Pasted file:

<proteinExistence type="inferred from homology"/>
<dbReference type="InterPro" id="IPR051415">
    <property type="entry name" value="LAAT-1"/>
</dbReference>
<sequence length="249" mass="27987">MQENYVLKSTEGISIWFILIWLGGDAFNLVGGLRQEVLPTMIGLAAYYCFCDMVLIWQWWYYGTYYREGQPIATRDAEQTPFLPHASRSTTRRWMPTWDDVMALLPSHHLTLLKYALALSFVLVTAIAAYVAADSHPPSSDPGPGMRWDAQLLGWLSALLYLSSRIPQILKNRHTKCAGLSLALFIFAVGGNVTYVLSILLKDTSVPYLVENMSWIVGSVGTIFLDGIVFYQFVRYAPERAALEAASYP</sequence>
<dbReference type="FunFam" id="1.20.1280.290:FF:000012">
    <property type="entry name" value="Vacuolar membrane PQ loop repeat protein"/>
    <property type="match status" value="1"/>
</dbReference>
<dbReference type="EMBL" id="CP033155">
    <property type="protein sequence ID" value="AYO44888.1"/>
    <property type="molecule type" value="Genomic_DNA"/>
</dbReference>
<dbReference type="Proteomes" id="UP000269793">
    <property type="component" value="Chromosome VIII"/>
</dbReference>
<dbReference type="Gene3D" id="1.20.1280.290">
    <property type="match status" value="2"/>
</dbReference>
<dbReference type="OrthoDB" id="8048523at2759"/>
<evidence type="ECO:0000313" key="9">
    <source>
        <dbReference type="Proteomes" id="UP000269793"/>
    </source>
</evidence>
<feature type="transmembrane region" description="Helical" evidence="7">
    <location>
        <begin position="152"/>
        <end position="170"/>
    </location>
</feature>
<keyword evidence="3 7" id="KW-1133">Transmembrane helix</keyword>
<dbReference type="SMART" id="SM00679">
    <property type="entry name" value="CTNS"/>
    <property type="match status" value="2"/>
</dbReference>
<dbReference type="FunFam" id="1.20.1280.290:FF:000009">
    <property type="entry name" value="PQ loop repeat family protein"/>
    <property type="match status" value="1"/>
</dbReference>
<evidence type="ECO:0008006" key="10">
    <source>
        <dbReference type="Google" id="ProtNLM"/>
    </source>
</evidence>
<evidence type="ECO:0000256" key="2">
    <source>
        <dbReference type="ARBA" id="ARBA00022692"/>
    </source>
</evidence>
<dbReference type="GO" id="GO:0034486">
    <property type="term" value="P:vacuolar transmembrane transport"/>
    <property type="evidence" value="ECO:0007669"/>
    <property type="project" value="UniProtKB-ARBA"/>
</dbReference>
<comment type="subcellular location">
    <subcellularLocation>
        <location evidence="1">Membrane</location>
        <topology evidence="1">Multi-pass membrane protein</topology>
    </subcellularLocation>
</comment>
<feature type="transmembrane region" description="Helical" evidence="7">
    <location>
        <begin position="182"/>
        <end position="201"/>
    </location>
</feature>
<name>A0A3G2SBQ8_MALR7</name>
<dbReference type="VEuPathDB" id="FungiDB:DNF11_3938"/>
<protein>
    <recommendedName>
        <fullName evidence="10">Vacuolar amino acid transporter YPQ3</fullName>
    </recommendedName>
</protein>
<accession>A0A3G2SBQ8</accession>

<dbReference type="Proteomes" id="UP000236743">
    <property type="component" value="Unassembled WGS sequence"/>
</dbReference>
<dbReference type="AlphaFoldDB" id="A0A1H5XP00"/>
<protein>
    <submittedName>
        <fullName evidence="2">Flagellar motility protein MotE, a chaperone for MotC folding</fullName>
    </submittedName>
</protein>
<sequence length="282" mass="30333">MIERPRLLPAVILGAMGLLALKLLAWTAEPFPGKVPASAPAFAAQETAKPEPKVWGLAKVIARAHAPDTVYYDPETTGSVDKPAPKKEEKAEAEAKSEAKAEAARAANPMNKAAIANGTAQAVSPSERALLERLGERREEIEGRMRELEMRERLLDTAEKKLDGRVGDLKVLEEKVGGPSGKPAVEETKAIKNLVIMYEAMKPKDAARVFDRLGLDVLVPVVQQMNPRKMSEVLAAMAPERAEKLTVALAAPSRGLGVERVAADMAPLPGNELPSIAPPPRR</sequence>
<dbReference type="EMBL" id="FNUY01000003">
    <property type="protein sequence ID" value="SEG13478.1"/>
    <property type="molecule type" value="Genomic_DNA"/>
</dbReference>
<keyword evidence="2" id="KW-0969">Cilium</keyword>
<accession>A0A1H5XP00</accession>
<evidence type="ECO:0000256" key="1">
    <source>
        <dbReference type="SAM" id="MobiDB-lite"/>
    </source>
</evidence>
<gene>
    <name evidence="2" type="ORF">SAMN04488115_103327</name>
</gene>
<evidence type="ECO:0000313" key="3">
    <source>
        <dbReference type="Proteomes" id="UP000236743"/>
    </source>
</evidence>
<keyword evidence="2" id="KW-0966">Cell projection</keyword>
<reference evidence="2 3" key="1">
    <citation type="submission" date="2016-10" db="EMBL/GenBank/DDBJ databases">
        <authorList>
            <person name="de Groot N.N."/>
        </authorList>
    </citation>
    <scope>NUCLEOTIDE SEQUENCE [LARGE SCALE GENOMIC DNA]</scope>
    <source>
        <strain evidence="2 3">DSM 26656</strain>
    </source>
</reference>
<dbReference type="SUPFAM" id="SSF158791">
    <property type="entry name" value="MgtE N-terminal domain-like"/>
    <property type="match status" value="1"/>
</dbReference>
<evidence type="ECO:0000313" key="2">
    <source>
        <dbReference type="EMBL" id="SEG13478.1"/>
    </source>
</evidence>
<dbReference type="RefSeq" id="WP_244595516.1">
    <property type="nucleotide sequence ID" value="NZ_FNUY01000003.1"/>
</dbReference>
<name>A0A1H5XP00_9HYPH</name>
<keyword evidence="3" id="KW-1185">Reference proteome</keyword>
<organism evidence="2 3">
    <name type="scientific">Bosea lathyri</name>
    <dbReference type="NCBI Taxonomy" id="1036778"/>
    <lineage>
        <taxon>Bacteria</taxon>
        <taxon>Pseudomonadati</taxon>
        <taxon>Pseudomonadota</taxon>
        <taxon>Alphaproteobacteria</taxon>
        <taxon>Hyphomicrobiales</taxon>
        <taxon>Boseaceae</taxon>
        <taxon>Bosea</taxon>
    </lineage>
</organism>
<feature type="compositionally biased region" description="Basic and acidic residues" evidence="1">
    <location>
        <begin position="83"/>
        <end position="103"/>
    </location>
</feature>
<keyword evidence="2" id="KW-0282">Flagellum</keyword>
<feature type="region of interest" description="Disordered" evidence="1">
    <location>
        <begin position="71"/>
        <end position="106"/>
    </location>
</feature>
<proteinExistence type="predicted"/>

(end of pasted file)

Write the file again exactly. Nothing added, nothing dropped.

<proteinExistence type="inferred from homology"/>
<dbReference type="InterPro" id="IPR051415">
    <property type="entry name" value="LAAT-1"/>
</dbReference>
<sequence length="249" mass="27987">MQENYVLKSTEGISIWFILIWLGGDAFNLVGGLRQEVLPTMIGLAAYYCFCDMVLIWQWWYYGTYYREGQPIATRDAEQTPFLPHASRSTTRRWMPTWDDVMALLPSHHLTLLKYALALSFVLVTAIAAYVAADSHPPSSDPGPGMRWDAQLLGWLSALLYLSSRIPQILKNRHTKCAGLSLALFIFAVGGNVTYVLSILLKDTSVPYLVENMSWIVGSVGTIFLDGIVFYQFVRYAPERAALEAASYP</sequence>
<dbReference type="FunFam" id="1.20.1280.290:FF:000012">
    <property type="entry name" value="Vacuolar membrane PQ loop repeat protein"/>
    <property type="match status" value="1"/>
</dbReference>
<dbReference type="EMBL" id="CP033155">
    <property type="protein sequence ID" value="AYO44888.1"/>
    <property type="molecule type" value="Genomic_DNA"/>
</dbReference>
<dbReference type="Proteomes" id="UP000269793">
    <property type="component" value="Chromosome VIII"/>
</dbReference>
<dbReference type="Gene3D" id="1.20.1280.290">
    <property type="match status" value="2"/>
</dbReference>
<dbReference type="OrthoDB" id="8048523at2759"/>
<evidence type="ECO:0000313" key="9">
    <source>
        <dbReference type="Proteomes" id="UP000269793"/>
    </source>
</evidence>
<feature type="transmembrane region" description="Helical" evidence="7">
    <location>
        <begin position="152"/>
        <end position="170"/>
    </location>
</feature>
<keyword evidence="3 7" id="KW-1133">Transmembrane helix</keyword>
<dbReference type="SMART" id="SM00679">
    <property type="entry name" value="CTNS"/>
    <property type="match status" value="2"/>
</dbReference>
<dbReference type="FunFam" id="1.20.1280.290:FF:000009">
    <property type="entry name" value="PQ loop repeat family protein"/>
    <property type="match status" value="1"/>
</dbReference>
<evidence type="ECO:0008006" key="10">
    <source>
        <dbReference type="Google" id="ProtNLM"/>
    </source>
</evidence>
<evidence type="ECO:0000256" key="2">
    <source>
        <dbReference type="ARBA" id="ARBA00022692"/>
    </source>
</evidence>
<dbReference type="GO" id="GO:0034486">
    <property type="term" value="P:vacuolar transmembrane transport"/>
    <property type="evidence" value="ECO:0007669"/>
    <property type="project" value="UniProtKB-ARBA"/>
</dbReference>
<comment type="subcellular location">
    <subcellularLocation>
        <location evidence="1">Membrane</location>
        <topology evidence="1">Multi-pass membrane protein</topology>
    </subcellularLocation>
</comment>
<feature type="transmembrane region" description="Helical" evidence="7">
    <location>
        <begin position="182"/>
        <end position="201"/>
    </location>
</feature>
<name>A0A3G2SBQ8_MALR7</name>
<dbReference type="VEuPathDB" id="FungiDB:DNF11_3938"/>
<protein>
    <recommendedName>
        <fullName evidence="10">Vacuolar amino acid transporter YPQ3</fullName>
    </recommendedName>
</protein>
<accession>A0A3G2SBQ8</accession>

<dbReference type="Proteomes" id="UP000236743">
    <property type="component" value="Unassembled WGS sequence"/>
</dbReference>
<dbReference type="AlphaFoldDB" id="A0A1H5XP00"/>
<protein>
    <submittedName>
        <fullName evidence="2">Flagellar motility protein MotE, a chaperone for MotC folding</fullName>
    </submittedName>
</protein>
<sequence length="282" mass="30333">MIERPRLLPAVILGAMGLLALKLLAWTAEPFPGKVPASAPAFAAQETAKPEPKVWGLAKVIARAHAPDTVYYDPETTGSVDKPAPKKEEKAEAEAKSEAKAEAARAANPMNKAAIANGTAQAVSPSERALLERLGERREEIEGRMRELEMRERLLDTAEKKLDGRVGDLKVLEEKVGGPSGKPAVEETKAIKNLVIMYEAMKPKDAARVFDRLGLDVLVPVVQQMNPRKMSEVLAAMAPERAEKLTVALAAPSRGLGVERVAADMAPLPGNELPSIAPPPRR</sequence>
<dbReference type="EMBL" id="FNUY01000003">
    <property type="protein sequence ID" value="SEG13478.1"/>
    <property type="molecule type" value="Genomic_DNA"/>
</dbReference>
<keyword evidence="2" id="KW-0969">Cilium</keyword>
<accession>A0A1H5XP00</accession>
<evidence type="ECO:0000256" key="1">
    <source>
        <dbReference type="SAM" id="MobiDB-lite"/>
    </source>
</evidence>
<gene>
    <name evidence="2" type="ORF">SAMN04488115_103327</name>
</gene>
<evidence type="ECO:0000313" key="3">
    <source>
        <dbReference type="Proteomes" id="UP000236743"/>
    </source>
</evidence>
<keyword evidence="2" id="KW-0966">Cell projection</keyword>
<reference evidence="2 3" key="1">
    <citation type="submission" date="2016-10" db="EMBL/GenBank/DDBJ databases">
        <authorList>
            <person name="de Groot N.N."/>
        </authorList>
    </citation>
    <scope>NUCLEOTIDE SEQUENCE [LARGE SCALE GENOMIC DNA]</scope>
    <source>
        <strain evidence="2 3">DSM 26656</strain>
    </source>
</reference>
<dbReference type="SUPFAM" id="SSF158791">
    <property type="entry name" value="MgtE N-terminal domain-like"/>
    <property type="match status" value="1"/>
</dbReference>
<evidence type="ECO:0000313" key="2">
    <source>
        <dbReference type="EMBL" id="SEG13478.1"/>
    </source>
</evidence>
<dbReference type="RefSeq" id="WP_244595516.1">
    <property type="nucleotide sequence ID" value="NZ_FNUY01000003.1"/>
</dbReference>
<name>A0A1H5XP00_9HYPH</name>
<keyword evidence="3" id="KW-1185">Reference proteome</keyword>
<organism evidence="2 3">
    <name type="scientific">Bosea lathyri</name>
    <dbReference type="NCBI Taxonomy" id="1036778"/>
    <lineage>
        <taxon>Bacteria</taxon>
        <taxon>Pseudomonadati</taxon>
        <taxon>Pseudomonadota</taxon>
        <taxon>Alphaproteobacteria</taxon>
        <taxon>Hyphomicrobiales</taxon>
        <taxon>Boseaceae</taxon>
        <taxon>Bosea</taxon>
    </lineage>
</organism>
<feature type="compositionally biased region" description="Basic and acidic residues" evidence="1">
    <location>
        <begin position="83"/>
        <end position="103"/>
    </location>
</feature>
<keyword evidence="2" id="KW-0282">Flagellum</keyword>
<feature type="region of interest" description="Disordered" evidence="1">
    <location>
        <begin position="71"/>
        <end position="106"/>
    </location>
</feature>
<proteinExistence type="predicted"/>